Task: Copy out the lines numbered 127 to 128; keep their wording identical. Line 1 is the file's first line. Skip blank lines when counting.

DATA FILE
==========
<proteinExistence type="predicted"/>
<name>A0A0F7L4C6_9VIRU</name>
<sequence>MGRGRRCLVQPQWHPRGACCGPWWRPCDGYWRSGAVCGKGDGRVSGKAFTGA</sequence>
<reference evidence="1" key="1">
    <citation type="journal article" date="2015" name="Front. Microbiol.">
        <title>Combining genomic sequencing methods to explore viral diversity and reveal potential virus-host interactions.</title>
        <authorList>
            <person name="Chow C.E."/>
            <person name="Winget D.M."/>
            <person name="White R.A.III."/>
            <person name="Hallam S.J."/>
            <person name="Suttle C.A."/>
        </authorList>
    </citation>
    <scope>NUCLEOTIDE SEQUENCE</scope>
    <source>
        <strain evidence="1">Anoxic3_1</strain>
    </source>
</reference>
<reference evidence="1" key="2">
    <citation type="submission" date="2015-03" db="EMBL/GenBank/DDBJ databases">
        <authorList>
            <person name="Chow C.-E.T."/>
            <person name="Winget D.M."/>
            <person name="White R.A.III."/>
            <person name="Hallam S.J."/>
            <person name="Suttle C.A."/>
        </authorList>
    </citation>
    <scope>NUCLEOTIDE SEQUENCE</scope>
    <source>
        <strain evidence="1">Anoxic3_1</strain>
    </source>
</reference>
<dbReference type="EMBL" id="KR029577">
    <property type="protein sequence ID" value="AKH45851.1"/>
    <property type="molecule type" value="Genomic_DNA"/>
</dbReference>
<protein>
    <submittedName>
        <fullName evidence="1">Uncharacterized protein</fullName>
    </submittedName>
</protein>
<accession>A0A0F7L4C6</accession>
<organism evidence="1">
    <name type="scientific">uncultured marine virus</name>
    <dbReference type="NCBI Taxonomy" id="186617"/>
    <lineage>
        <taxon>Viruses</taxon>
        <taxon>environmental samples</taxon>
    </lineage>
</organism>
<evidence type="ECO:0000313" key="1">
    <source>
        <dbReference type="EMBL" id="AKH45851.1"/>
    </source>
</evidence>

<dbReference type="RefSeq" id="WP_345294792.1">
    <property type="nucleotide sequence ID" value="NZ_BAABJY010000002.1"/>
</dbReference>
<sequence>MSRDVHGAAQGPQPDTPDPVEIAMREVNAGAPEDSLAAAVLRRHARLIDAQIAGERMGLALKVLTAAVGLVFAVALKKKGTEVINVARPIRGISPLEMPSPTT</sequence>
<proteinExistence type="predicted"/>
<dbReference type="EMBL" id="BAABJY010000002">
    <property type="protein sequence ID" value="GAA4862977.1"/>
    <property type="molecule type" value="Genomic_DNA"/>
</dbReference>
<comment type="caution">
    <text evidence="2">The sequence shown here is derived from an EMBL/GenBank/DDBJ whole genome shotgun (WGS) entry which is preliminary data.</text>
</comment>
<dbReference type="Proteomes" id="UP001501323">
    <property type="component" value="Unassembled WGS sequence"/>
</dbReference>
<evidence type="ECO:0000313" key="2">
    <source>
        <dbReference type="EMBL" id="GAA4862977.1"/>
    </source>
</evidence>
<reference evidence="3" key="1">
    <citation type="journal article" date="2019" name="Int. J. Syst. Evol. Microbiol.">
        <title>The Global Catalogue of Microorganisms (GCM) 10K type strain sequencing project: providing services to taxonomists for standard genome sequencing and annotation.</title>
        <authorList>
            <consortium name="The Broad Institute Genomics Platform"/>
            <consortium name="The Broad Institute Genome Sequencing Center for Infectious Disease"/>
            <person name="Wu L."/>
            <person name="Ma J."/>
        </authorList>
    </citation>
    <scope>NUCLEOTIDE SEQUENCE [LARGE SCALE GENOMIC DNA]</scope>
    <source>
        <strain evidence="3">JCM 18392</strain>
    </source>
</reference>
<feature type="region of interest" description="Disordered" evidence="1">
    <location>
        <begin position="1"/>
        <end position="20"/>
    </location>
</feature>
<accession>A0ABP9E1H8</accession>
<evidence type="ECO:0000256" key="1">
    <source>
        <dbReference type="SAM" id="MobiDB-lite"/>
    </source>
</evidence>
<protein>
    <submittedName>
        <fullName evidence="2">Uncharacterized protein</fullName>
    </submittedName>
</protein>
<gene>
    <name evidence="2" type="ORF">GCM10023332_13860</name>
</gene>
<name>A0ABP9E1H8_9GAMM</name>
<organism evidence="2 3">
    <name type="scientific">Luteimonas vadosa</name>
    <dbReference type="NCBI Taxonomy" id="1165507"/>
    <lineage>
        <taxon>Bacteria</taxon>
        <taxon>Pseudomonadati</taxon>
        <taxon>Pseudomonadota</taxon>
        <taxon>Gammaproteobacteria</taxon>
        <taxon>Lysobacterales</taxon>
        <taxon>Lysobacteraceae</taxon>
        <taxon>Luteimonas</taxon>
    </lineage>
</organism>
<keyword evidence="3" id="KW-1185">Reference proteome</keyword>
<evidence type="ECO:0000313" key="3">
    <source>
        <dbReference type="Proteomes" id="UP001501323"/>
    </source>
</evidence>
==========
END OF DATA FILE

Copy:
<keyword evidence="3" id="KW-1185">Reference proteome</keyword>
<evidence type="ECO:0000313" key="3">